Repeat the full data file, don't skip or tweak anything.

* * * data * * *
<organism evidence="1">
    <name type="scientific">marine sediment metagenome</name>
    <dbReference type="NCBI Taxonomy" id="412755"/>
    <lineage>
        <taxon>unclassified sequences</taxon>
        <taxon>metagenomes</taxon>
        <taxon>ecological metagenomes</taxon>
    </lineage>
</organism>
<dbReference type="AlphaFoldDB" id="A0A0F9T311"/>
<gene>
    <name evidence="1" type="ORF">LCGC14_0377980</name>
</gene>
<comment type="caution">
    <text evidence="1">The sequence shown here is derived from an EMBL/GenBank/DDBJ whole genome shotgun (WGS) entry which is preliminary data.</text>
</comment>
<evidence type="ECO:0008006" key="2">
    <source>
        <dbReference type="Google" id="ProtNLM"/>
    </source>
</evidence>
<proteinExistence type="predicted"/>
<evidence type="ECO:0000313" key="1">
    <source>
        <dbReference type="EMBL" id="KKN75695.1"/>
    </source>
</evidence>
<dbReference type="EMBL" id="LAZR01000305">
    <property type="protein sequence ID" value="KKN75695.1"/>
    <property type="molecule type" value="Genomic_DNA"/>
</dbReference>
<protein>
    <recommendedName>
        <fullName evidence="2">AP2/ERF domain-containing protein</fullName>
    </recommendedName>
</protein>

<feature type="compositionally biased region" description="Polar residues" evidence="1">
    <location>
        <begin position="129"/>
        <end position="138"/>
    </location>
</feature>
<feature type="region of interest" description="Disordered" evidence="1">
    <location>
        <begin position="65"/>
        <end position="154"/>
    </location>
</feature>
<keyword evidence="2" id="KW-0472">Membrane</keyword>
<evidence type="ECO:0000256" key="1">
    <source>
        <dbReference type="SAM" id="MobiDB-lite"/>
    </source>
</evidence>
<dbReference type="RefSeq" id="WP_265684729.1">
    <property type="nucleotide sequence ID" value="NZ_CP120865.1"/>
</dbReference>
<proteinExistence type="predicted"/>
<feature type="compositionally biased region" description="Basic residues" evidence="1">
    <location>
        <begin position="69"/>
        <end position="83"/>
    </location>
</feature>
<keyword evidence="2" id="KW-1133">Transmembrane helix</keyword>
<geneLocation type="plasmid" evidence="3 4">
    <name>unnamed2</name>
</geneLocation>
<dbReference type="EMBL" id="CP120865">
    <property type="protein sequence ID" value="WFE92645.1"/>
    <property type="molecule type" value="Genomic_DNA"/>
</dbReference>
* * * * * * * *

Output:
<organism evidence="1">
    <name type="scientific">marine sediment metagenome</name>
    <dbReference type="NCBI Taxonomy" id="412755"/>
    <lineage>
        <taxon>unclassified sequences</taxon>
        <taxon>metagenomes</taxon>
        <taxon>ecological metagenomes</taxon>
    </lineage>
</organism>
<dbReference type="AlphaFoldDB" id="A0A0F9T311"/>
<gene>
    <name evidence="1" type="ORF">LCGC14_0377980</name>
</gene>
<comment type="caution">
    <text evidence="1">The sequence shown here is derived from an EMBL/GenBank/DDBJ whole genome shotgun (WGS) entry which is preliminary data.</text>
</comment>
<evidence type="ECO:0008006" key="2">
    <source>
        <dbReference type="Google" id="ProtNLM"/>
    </source>
</evidence>
<proteinExistence type="predicted"/>
<evidence type="ECO:0000313" key="1">
    <source>
        <dbReference type="EMBL" id="KKN75695.1"/>
    </source>
</evidence>
<dbReference type="EMBL" id="LAZR01000305">
    <property type="protein sequence ID" value="KKN75695.1"/>
    <property type="molecule type" value="Genomic_DNA"/>
</dbReference>
<protein>
    <recommendedName>
        <fullName evidence="2">AP2/ERF domain-containing protein</fullName>
    </recommendedName>
</protein>

<feature type="compositionally biased region" description="Polar residues" evidence="1">
    <location>
        <begin position="129"/>
        <end position="138"/>
    </location>
</feature>
<feature type="region of interest" description="Disordered" evidence="1">
    <location>
        <begin position="65"/>
        <end position="154"/>
    </location>
</feature>
<keyword evidence="2" id="KW-0472">Membrane</keyword>
<evidence type="ECO:0000256" key="1">
    <source>
        <dbReference type="SAM" id="MobiDB-lite"/>
    </source>
</evidence>
<dbReference type="RefSeq" id="WP_265684729.1">
    <property type="nucleotide sequence ID" value="NZ_CP120865.1"/>
</dbReference>
<proteinExistence type="predicted"/>
<feature type="compositionally biased region" description="Basic residues" evidence="1">
    <location>
        <begin position="69"/>
        <end position="83"/>
    </location>
</feature>
<keyword evidence="2" id="KW-1133">Transmembrane helix</keyword>
<geneLocation type="plasmid" evidence="3 4">
    <name>unnamed2</name>
</geneLocation>
<dbReference type="EMBL" id="CP120865">
    <property type="protein sequence ID" value="WFE92645.1"/>
    <property type="molecule type" value="Genomic_DNA"/>
</dbReference>